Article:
Cyberlight Power

klab232002klab232002 Registered User
edited January 2010 in HES Automated Lighting
Hey Everybody,
I recently gotten a few used cyberlights, I've used cybers before, but i've never been responsible for actually connecting power. So..

being a novice (but one who catches on quickly) i want to make sure i power my cybers correctly to test them, and eventually use them.

I was reading the manual, i see i can choose what power i want to use by moving the voltage wire within the fixture, my question is, the manual states i can use 208v (which i assume means i need 3phase), or i can use 230v.

In this venue i only have access to single (split) phase, so 240v. Is that the same as 230v? if i power the cybers with single phase 240v will i be safe, as long as i have the power connected correctly in the fixture..

Thanks much!

Comments

  • Marty PostmaMarty Postma Registered User
    edited March 2007
    Are you in the US? If so the 230v -60Hz setting should be the proper one for you.

    MAKE SURE you meter the power properly before you hook up the fixture and that you have the correct type of plugs and they are wired correctly. If you are really shaky on this it is probably worthwhile to consult an electrician.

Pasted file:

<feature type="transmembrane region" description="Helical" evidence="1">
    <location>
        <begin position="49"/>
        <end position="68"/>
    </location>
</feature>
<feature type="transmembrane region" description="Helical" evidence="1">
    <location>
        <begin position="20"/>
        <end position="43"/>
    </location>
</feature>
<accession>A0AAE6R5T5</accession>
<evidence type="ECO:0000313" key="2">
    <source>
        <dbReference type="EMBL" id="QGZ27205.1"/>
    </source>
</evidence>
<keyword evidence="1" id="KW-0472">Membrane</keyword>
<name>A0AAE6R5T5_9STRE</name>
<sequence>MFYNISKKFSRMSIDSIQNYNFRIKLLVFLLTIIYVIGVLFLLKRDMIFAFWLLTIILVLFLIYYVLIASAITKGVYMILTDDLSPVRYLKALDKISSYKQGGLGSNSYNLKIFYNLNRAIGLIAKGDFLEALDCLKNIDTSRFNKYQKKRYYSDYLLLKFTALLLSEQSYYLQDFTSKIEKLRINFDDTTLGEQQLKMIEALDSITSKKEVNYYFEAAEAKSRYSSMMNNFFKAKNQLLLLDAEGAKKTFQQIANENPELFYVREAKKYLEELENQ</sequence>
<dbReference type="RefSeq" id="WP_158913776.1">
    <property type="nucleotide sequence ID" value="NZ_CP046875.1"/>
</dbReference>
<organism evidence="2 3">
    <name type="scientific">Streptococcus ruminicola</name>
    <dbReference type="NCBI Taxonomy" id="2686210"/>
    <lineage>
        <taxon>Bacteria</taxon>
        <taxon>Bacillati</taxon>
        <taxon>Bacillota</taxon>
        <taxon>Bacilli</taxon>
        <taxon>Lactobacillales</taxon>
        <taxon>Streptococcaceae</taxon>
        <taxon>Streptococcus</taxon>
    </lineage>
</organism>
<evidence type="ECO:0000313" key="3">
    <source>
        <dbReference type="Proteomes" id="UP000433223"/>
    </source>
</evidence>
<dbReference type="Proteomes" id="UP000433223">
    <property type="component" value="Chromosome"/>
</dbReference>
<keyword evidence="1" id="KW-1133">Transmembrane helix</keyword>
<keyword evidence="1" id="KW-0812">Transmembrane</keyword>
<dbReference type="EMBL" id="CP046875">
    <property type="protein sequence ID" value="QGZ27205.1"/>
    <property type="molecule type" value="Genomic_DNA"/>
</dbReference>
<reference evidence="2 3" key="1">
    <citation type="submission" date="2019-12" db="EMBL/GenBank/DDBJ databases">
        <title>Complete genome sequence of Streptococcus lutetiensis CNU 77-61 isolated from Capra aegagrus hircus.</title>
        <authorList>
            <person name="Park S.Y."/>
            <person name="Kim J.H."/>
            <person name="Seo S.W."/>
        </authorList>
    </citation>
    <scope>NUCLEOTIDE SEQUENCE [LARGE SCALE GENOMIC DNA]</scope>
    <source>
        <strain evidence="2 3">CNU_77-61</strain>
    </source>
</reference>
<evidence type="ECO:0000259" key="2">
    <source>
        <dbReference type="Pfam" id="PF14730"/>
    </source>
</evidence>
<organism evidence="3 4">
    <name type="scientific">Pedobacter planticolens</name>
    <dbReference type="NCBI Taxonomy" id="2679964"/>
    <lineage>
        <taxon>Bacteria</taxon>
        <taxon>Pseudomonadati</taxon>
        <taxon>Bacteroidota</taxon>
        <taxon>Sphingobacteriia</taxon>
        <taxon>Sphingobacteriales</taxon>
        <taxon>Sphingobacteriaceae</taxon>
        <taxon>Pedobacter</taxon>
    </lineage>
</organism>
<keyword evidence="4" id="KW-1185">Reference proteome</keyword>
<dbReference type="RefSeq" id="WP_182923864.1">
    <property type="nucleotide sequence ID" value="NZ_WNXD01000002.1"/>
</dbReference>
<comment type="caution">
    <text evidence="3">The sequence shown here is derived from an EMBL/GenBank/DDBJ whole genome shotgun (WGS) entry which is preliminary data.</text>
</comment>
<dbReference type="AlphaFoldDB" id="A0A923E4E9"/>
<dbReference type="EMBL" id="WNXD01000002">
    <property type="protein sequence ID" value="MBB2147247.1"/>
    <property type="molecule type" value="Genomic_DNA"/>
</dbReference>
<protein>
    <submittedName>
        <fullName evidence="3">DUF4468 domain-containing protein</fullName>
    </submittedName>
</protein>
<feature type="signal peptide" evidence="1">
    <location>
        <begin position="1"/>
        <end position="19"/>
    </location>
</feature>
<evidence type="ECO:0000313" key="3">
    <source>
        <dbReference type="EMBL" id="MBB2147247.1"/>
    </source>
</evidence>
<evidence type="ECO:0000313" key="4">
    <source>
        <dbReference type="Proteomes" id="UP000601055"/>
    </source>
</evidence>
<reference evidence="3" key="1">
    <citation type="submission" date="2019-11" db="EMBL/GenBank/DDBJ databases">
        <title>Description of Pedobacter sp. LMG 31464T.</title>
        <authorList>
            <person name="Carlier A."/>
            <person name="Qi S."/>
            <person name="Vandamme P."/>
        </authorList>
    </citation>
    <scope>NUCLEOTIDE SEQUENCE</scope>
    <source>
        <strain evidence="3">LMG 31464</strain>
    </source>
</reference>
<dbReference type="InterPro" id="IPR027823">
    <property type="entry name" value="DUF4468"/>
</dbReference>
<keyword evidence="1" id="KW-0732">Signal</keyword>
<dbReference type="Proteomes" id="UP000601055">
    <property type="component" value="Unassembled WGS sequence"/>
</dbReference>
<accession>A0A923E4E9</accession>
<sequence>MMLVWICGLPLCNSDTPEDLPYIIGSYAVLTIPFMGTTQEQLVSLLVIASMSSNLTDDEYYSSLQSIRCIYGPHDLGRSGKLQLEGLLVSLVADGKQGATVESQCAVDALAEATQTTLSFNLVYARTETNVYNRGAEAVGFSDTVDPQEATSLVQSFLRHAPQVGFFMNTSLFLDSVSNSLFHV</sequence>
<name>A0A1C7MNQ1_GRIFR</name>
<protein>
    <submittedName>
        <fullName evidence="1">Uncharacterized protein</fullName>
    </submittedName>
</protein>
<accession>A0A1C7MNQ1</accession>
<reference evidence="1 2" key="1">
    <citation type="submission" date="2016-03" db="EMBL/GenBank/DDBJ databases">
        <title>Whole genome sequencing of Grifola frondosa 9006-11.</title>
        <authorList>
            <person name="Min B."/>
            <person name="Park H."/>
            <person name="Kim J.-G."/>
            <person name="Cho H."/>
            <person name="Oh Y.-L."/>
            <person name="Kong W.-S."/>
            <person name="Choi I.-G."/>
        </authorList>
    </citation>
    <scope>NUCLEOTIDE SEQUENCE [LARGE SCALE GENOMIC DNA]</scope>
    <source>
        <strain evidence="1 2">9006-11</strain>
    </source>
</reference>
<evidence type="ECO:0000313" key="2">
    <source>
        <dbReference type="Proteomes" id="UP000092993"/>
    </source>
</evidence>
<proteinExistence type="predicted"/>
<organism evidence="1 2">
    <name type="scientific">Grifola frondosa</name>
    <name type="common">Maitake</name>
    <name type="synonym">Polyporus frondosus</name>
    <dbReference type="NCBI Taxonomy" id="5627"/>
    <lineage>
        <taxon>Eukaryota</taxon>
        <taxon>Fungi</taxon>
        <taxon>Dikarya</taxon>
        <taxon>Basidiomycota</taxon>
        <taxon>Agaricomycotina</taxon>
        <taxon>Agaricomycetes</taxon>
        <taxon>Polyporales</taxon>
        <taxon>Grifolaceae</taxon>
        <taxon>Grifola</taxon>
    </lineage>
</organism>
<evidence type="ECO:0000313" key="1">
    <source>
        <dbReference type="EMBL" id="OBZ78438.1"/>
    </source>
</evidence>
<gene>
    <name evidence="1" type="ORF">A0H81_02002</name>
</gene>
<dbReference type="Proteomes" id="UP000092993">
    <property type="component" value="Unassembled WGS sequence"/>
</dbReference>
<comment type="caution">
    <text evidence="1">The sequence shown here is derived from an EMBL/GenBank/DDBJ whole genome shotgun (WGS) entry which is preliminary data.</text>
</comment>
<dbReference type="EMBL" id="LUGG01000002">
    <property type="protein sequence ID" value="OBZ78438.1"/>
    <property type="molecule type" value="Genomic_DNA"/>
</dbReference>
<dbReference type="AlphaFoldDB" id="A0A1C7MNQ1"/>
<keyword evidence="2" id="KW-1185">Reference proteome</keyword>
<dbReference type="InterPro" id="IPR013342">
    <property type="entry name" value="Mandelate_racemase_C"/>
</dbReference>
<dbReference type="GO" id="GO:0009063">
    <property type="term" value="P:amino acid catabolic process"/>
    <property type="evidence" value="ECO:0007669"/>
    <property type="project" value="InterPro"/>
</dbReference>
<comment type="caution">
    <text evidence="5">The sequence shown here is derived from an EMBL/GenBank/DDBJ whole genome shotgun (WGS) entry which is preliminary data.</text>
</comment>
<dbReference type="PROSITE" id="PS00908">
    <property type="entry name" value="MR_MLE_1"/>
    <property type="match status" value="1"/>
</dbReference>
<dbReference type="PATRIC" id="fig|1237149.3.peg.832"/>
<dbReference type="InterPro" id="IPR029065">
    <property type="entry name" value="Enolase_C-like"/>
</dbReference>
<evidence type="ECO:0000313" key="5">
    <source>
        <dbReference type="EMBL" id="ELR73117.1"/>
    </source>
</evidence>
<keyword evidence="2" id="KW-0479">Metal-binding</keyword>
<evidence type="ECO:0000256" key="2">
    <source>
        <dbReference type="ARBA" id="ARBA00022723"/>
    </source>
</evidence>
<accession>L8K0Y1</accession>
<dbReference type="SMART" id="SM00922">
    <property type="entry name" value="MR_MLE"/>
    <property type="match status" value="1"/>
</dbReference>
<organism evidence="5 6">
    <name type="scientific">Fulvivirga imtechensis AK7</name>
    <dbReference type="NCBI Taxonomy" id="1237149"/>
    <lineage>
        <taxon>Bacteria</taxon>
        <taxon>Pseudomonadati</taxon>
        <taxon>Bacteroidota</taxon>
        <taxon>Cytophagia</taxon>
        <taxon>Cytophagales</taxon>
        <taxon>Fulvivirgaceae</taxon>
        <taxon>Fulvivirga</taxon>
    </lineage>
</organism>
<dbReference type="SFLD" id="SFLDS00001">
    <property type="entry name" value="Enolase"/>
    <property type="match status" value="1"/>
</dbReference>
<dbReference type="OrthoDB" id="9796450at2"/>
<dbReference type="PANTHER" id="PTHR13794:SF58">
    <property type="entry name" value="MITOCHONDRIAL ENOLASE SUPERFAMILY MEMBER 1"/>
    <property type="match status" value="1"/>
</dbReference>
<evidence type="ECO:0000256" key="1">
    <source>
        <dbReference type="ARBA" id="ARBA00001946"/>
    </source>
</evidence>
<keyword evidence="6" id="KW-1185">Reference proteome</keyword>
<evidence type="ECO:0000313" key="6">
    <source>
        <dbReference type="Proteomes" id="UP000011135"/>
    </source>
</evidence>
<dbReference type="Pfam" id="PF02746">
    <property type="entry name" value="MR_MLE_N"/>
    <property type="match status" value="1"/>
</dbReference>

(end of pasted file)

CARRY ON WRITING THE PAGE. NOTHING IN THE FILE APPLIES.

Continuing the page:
Don't accidentally hook up to the 230v-50Hz setting or the 240v-50Hz setting either.
  • ChrisTallChrisTall Registered User, DL Beta
    edited March 2007
    btw, it takes single phase. Green=ground, blue and brown are the power.
  • JDIPRODUCTIONSJDIPRODUCTIONS Registered User
    edited March 2007
    The company i work for owns 20 cybers and the only way to get them to strike there lamps properly and act (normal) is with a 208v pd they are 3 phase lights so i would be careful power supplies are expensive and i am sure those lights are not spring chickens they are esentially single phase but they do need to see 2 seperate legs of power i do not think you can get that without a 3 phase distro
  • ryanwilkinsonryanwilkinson Registered User
    edited March 2007
    they are not 3 phase. 208v runs between two hots on a 3 phase service. If They are correctly set to 240v, they will strike at 240 which is single phase. (2 hots and a ground). That is why they allow for this setting. To my knowledge, they will not strike at 120v as they are not made for this. That is a hot and a neutral.
  • Marty PostmaMarty Postma Registered User
    edited March 2007
    To be clear there is NO 240v-60Hz setting only 230v-60Hz on Cyberlights

    Not to be confused with the 240v-50Hz which is not for use in the USA.;)
  • TimMillerTimMiller Registered User
    edited March 2007